Lift depends on the density of the air, the square of the velocity, the air's viscosity and compressibility, the surface area over which the air flows, the shape of the body, and the body's inclination to the flow. In general, the dependence on body shape, inclination, air viscosity, and compressibility is very complex.

One way to deal with complex dependencies is to characterize the
dependence by a single variable. For lift, this variable is called
the lift coefficient, designated "Cl." This
allows us to collect all the effects, simple and complex, into a
single equation. The lift equation states that lift **L** is equal to the
lift coefficient **Cl** times the density **r** times half of the
velocity **V** squared times the wing area **A**.

L = Cl * A * .5 * r * V^2

For given air conditions, shape, and inclination of the object, we have to determine a value for Cl to determine the lift. For some simple flow conditions and geometries and low inclinations, aerodynamicists can determine the value of Cl mathematically. But, in general, this parameter is determined experimentally.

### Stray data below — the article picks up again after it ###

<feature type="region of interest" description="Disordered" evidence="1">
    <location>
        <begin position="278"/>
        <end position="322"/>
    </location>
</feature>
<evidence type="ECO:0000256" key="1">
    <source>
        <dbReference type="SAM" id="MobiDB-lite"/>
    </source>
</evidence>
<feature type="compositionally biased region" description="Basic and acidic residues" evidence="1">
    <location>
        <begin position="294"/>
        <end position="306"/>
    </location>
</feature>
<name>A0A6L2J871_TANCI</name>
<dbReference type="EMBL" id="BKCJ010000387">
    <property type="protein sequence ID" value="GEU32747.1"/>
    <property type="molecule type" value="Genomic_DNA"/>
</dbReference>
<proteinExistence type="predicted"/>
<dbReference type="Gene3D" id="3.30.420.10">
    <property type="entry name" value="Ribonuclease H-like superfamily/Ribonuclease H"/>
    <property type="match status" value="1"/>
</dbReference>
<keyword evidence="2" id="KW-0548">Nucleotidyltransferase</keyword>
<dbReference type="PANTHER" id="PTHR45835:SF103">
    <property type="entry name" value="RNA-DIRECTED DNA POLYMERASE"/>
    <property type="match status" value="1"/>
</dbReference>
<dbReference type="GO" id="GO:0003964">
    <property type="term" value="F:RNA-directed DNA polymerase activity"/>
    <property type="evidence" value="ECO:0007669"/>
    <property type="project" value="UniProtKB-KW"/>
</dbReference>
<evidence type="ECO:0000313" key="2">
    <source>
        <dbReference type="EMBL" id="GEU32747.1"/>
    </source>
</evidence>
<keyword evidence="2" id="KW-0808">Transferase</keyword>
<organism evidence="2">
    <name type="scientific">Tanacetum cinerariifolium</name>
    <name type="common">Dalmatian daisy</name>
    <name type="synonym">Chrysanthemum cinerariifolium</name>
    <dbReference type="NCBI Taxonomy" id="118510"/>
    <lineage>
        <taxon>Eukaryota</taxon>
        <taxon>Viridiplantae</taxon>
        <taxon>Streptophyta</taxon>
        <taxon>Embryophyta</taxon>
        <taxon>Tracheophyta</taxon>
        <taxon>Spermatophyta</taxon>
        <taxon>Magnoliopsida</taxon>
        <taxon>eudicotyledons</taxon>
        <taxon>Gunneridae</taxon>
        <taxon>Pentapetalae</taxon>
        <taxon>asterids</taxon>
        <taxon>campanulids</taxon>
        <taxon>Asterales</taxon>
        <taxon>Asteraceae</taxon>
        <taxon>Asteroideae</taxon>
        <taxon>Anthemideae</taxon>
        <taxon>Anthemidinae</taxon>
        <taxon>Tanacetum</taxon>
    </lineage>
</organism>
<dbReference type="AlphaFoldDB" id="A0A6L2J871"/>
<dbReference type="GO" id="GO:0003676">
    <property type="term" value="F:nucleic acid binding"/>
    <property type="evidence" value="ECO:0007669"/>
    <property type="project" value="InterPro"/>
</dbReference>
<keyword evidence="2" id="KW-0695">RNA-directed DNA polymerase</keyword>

In the equation given above, the density is designated by the
letter "r." We do not use "d" for density, since "d" is often used to
specify distance. In many textbooks on aerodynamics, the density is
given by the Greek symbol "rho" (Greek for "r"). The combination of
terms "density times the square of the velocity divided by two" is
called the **dynamic pressure** and appears in Bernoulli's
pressure equation.

You can investigate the various factors that affect lift by using the FoilSim II Java Applet. (Have fun!) Use the browser "Back" button to return to this page. If you want your own copy of FoilSim to play with, you can download it at no charge.

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*byTom
Benson
Please send suggestions/corrections to: benson@grc.nasa.gov *